Loading Race – Five heavy objects weighing between 220–360 lbs (100–164 kg) are loaded onto a truck bed or a similar platform over a course of about 50 ft.
McGlashen Stones / Atlas Stones – Five heavy round stones increasing in weight from 220–352 lbs (100–160 kg) are placed on top of five high platforms that make up a 16–33 ft. long course. There are three variations to the Atlas Stones event. In one, the stones are placed directly in front of the platforms and the competitors must simply lift and place them, generally the lightest stone being placed on the highest platform. In another, the stones are placed in a diagonal line, with the first stone being in front of the first platform and each subsequent stone set further back from the course with the heaviest stone being furthest away. The third variation sees the five platforms in a straight vertical line with the stones in front of each, and the competitors must place the stones and then move a short distance to the next one. In recent competitions this is typically the final event.
Truck / Airplane Pull – Vehicles such as transport trucks, trams, boxcars, buses or planes are pulled across a 100 ft course by hand as fast as possible. Also, the vehicles may be pulled with a harness around the shoulders. The 2007 competition featured pulling a fire truck (possibly a nod to 2006 champion Phil Pfister, a professional firefighter), and the 2008 qualifying rounds featured a coal truck (a reference to the coal mining industry in West Virginia, where the competition was held).[original research?]
Overhead Press – The heaviest possible load is pressed overhead, or a lighter weight is used for repetitions.
Fingal Fingers – A series of hinged poles ("fingers") are lifted starting from a horizontal resting position and flipped over to the other side. The poles get progressively heavier and longer. The event is scored by time and by how many of the poles a competitor was able to flip over. The event takes its name from Fingal, a mythological Gaelic hunter-warrior.
Power Stairs – A series of three Duck Walk implements ranging from 400–600 lbs (182–273 kg) are lifted, step by step, to the top of a flight of stairs.
Squat – Squatting large weights, like 900 lb (409 kg) of bricks, a car, or people on a platform. Recently, an apparatus has been used that drops weighted kegs into a cage, one at a time after each successful lift (the event in this case is scored by weight instead of repetitions). The athlete will continue until completion, failure or time expires.
Dead Lift – Lifting weights or vehicles up to about 1,100 lb (500 kg) straight off the ground until knees lock in a standing position. Lift is for either maximum weight, maximum repetitions with a fixed weight, or for time whilst holding a single repetition. In recent years, a similar keg-loaded apparatus to that described above for the squat has been used.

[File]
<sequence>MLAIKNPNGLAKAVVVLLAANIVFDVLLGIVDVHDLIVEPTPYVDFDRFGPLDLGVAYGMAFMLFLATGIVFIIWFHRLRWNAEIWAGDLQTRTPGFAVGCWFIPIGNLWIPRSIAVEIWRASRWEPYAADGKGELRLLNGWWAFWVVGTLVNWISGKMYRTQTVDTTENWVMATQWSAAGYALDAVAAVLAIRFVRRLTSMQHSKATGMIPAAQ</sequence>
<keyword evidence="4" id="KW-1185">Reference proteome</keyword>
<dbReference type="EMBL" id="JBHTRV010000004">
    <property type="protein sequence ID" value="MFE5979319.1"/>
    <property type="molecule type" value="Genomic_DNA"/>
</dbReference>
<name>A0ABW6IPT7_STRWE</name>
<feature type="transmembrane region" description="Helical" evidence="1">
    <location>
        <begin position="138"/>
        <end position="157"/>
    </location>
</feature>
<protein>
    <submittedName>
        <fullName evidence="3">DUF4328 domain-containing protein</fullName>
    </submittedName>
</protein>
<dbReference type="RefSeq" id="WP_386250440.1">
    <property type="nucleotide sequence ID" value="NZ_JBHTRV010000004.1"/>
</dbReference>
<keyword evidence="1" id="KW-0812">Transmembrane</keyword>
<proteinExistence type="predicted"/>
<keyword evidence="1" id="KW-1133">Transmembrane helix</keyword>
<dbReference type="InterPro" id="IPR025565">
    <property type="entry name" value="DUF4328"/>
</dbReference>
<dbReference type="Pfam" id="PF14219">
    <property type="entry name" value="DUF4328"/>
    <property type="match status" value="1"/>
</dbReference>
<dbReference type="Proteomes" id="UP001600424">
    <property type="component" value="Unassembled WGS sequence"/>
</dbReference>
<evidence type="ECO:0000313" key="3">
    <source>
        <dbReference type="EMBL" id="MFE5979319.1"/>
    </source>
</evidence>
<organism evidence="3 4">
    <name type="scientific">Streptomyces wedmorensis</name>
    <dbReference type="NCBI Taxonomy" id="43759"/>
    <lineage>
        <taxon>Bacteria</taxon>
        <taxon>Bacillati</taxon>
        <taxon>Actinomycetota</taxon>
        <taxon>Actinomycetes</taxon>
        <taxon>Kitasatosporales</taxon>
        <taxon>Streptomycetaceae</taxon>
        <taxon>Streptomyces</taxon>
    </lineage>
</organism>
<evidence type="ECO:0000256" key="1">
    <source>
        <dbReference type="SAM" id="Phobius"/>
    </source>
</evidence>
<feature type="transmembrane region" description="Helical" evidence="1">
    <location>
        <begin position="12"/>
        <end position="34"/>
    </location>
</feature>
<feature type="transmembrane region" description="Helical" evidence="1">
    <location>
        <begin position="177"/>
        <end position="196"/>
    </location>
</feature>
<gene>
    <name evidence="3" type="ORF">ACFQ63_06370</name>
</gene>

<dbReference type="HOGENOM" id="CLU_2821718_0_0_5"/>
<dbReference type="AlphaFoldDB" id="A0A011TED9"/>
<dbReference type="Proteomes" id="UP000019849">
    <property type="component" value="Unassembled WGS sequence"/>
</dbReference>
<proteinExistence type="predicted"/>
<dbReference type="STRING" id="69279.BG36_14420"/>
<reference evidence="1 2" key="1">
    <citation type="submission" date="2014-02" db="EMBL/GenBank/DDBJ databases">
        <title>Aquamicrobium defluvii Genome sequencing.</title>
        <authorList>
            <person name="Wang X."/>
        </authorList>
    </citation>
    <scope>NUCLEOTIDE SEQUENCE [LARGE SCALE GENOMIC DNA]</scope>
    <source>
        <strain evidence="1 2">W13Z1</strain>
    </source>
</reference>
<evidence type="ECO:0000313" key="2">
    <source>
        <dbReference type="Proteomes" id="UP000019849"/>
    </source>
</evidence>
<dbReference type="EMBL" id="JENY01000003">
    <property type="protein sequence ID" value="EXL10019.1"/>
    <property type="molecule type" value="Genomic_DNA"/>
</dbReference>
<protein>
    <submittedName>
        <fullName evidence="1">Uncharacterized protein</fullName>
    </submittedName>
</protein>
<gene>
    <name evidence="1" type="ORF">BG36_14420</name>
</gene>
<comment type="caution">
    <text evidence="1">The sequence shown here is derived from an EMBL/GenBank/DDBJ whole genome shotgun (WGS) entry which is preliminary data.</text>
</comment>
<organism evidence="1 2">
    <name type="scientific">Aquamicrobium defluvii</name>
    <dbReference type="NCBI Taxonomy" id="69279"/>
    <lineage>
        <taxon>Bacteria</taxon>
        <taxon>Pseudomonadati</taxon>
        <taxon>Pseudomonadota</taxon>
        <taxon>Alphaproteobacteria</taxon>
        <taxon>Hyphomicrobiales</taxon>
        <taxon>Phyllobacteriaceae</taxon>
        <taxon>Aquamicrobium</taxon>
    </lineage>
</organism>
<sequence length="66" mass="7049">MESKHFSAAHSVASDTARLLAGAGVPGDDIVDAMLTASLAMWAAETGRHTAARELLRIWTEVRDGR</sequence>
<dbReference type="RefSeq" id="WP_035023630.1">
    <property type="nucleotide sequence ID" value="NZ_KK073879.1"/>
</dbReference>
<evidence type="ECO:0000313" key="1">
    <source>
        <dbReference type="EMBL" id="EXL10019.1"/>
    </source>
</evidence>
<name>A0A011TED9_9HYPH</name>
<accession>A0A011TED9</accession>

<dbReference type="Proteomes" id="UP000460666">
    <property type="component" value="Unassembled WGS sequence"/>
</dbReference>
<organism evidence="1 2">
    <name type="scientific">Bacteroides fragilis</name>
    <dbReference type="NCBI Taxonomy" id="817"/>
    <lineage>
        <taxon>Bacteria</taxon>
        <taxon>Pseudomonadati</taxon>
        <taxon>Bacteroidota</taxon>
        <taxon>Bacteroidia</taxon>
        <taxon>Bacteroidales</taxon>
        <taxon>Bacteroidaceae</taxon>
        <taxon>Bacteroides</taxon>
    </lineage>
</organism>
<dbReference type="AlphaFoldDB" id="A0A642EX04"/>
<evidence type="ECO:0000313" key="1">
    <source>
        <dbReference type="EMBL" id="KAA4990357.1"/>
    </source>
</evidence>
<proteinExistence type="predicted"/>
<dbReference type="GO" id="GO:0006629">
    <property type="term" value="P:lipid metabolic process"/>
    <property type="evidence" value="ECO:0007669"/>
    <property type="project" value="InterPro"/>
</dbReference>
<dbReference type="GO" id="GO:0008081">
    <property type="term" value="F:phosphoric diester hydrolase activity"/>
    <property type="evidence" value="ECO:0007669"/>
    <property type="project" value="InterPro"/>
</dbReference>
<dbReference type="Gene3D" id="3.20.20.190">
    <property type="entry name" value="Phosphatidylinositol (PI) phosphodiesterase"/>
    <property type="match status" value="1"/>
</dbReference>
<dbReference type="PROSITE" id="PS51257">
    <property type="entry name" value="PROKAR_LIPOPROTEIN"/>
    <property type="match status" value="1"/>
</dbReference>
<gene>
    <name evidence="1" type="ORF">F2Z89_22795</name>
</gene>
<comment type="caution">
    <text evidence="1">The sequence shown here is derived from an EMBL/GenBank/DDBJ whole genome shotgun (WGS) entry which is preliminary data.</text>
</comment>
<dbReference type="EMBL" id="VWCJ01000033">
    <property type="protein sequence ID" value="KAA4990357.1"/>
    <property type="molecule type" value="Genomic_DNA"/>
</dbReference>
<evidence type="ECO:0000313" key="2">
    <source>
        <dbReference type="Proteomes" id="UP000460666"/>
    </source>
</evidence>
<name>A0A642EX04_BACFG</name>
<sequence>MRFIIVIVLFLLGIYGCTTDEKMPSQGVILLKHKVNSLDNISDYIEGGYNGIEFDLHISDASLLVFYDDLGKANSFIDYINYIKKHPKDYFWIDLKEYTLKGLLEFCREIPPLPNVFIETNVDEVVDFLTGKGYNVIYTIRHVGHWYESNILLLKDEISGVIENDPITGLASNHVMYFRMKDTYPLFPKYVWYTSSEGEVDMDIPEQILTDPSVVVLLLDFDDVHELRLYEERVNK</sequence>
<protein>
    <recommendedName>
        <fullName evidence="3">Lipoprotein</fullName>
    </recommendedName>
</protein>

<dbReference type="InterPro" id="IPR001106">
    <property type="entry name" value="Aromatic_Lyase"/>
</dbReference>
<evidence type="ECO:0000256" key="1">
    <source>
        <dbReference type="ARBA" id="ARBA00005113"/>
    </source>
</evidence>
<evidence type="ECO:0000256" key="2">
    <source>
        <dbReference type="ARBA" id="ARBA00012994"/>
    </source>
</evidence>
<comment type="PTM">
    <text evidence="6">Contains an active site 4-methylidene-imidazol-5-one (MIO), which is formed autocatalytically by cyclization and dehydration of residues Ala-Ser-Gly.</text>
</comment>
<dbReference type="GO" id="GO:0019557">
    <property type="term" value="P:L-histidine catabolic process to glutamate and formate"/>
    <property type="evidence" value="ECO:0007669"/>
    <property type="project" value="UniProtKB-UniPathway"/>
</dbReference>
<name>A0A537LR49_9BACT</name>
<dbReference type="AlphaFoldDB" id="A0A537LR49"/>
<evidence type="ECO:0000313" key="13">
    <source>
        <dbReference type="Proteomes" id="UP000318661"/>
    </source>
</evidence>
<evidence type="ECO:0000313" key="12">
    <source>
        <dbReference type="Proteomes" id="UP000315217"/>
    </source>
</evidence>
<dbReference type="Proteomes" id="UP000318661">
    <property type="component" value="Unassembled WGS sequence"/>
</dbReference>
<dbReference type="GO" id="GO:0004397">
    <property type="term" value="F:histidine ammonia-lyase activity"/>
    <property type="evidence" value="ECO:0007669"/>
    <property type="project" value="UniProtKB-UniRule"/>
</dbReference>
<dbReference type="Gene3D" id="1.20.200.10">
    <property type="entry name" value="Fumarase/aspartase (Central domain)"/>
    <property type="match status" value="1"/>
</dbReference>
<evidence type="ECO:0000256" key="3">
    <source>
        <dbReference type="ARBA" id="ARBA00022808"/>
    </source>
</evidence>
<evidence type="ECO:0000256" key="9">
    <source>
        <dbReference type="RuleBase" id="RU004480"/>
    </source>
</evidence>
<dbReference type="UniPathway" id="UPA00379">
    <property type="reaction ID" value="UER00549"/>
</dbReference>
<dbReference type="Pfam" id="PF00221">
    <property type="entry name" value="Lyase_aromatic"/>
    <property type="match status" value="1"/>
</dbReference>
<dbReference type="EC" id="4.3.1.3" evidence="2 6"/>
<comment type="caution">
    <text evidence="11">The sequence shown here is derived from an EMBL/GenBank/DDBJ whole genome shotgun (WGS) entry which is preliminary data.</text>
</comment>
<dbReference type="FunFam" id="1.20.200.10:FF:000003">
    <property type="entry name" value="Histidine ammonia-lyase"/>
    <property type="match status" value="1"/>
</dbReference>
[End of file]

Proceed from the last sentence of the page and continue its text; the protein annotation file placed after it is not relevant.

Keg Toss – Competitors must throw kegs, of increasing weight, over a 14 ft 6 in (4.42 m) high steel wall.
Car Carry – Competitors stand inside a stripped-down automobile, which is missing some of its roof and all of its bottom and interior, and carry it across a twenty-five meter course. Players are scored by how fast they carried the car across the finish line or how far they were able to get the car before the time-limit expired.
Hercules Hold – The athlete stands between two hinged pillars, gripping handles that prevent the pillars from falling to the side. The pillars are held for the longest possible time.
Carry and Drag – An anchor and a chain are carried to the end of a set distance, where they must be attached to each other and then dragged back the same distance.
Farmer's Walk – Competitors carry heavy objects (usually anvils) weighing from 275-375 lbs (125– 170 kg) in each hand for a set distance, and compete for the fastest time. A variation involves use of a heavy frame with parallel handles, and another involves much heavier weights (referred to as the Giant Farmer's Walk). This event is usually done on the same course as the Carry and Drag is and conducted as a race, but the competition in Sanya, China saw the competitors compete individually carrying the weights up a small set of stairs.
Super Yoke – Apparatus composed of a crossbar and two uprights weighing upwards of 400 kg is carried across the shoulders for a set distance.
Husafell Stone – A flat, somewhat triangular rock weighing around 400 lb (182 kg) is carried high on the chest for a set distance. During the three years in which the competition took place in Africa, this event was known as the Africa Stone.
Duck Walk – A 400 lb (182 kg) pot with a handle is carried, suspended between the legs, over a set course.
Log Throw / Caber Toss – A five meter long log is thrown for distance or for height over a bar.
Tug of War – One on one tug of war in a single-elimination tournament.
Pole Pushing – One on one pole pushing in a Sumo-style ring in a single-elimination tournament. The pole has handles at either end.
Crucifix – Weights are held straight out at each side for as long a time as possible. A common variation entails weights being held out in front, using either one or both hands.
Giant Dumbbell Press — Single-handed dumbbells are hoisted from the ground onto the competitor's shoulder, from where, with one hand, he must raise it vertically over his head and lockout his arm. With four weights between 220 to 255 pounds (~100 to 115 kg), scoring is based on time and number of successful lifts.
Stone Circle/Conan's Wheel - Using his arms, a competitor must move around a circular platform while carrying a basket of heavy stones (the apparatus is held in such a way that the competitor is using his forearms and not his hands).